Set up a wireless audio relay from your radio shack
The above RFI mitigation techniques can result in a rather clunky set-up that is not particularly portable, confining the listener to a specific location within their home. One way to get around this is by creating a wireless audio relay from your radio shack to the other parts of your house. I did this by combining the Nikkai AV sender/receiver pair and the TaoTronics BA01 portable Bluetooth transmitter:
Head for the outdoors!
So you have tried all of the above and none of it helps? As a last resort (for some, but personally I prefer it!), you can go outside to your nearest park with your portable radio. After all, if shortwave listening is causing you more frustration than joy it’s hardly worth it. On the other hand, you might be surprised by what you’ll be able to hear with a good receiver in a noise-free zone.
What I love about my buddy, London Shortwave, is that he didn’t give up SWLing just because his home is inundated with radio interference–rather, he saw it as a challenge. As you can see, over the years, he has designed a system that effectively defeats radio interference.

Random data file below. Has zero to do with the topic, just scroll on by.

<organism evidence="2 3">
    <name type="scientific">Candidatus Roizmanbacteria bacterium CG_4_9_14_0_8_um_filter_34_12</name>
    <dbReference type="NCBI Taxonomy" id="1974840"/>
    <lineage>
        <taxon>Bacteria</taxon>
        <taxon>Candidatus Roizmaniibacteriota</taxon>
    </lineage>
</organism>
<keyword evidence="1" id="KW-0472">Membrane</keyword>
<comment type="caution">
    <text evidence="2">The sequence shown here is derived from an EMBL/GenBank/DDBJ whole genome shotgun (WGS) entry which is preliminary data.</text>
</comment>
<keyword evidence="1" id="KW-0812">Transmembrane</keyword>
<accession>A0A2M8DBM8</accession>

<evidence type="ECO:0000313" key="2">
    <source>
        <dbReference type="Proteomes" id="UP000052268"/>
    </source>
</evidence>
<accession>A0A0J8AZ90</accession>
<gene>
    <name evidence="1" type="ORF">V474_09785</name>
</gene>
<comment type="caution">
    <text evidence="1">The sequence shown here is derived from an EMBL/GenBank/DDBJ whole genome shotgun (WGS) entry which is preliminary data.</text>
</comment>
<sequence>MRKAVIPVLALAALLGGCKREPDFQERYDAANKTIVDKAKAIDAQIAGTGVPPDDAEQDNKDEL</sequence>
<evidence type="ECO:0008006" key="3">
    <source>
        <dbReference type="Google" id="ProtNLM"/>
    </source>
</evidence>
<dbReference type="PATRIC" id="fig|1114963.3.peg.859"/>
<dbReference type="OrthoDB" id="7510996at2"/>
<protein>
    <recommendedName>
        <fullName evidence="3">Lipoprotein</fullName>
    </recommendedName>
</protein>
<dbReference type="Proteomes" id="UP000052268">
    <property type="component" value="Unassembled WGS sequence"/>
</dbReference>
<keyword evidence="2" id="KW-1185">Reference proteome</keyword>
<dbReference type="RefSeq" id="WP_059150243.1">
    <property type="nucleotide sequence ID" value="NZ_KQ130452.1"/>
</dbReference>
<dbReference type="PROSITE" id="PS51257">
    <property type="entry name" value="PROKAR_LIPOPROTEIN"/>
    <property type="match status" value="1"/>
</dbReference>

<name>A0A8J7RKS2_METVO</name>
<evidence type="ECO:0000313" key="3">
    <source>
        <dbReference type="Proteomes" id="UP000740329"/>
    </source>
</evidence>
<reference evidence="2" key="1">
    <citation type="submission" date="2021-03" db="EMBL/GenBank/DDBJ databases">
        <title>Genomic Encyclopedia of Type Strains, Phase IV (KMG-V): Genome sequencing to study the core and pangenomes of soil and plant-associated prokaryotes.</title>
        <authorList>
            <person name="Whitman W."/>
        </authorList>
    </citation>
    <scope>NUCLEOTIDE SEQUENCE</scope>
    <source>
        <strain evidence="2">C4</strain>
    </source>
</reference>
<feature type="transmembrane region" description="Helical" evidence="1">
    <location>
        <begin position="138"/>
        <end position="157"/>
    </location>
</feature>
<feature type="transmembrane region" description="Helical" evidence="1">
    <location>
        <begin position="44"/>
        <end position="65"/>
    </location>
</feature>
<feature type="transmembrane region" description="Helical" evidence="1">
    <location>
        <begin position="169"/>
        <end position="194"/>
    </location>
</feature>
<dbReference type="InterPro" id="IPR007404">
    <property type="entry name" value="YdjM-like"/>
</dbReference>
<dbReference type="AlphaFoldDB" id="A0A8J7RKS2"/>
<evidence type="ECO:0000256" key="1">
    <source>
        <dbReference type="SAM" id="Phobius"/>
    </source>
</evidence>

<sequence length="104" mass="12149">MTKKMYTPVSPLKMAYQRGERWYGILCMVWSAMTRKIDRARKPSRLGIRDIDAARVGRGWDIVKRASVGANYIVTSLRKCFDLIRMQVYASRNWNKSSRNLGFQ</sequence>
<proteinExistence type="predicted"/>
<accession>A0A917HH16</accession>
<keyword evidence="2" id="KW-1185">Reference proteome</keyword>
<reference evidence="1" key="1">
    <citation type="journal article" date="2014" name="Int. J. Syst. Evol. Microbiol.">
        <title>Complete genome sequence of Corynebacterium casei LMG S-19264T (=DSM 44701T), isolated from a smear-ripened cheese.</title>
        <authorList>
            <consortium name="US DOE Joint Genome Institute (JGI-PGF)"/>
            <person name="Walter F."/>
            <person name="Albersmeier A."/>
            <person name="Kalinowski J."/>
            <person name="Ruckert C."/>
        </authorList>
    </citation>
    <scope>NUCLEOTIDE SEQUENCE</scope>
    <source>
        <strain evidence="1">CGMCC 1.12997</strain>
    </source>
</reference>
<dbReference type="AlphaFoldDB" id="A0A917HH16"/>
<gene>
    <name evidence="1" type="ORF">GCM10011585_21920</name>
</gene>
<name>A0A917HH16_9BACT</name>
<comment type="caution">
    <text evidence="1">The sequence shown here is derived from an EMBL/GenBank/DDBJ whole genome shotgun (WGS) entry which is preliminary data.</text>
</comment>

I also love the fact that he uses an even more simple approach to defeating RFI: he takes his radio outdoors. A kindred spirit, indeed.
Over the years some of (but not all) these Jameco linear regulated power supplies are no longer clean for radio use.
Without changing the model number or description of the product, they have made changes with some (or much of ??) this “Linear Regulated” adapter line. Indeed they are still using a good old power transformer, but when it comes to the regulator part of the adapter, they have gone to switching type regulator device. So it produces a nice strong whine on a radio receiver just as a full fledged switching supply.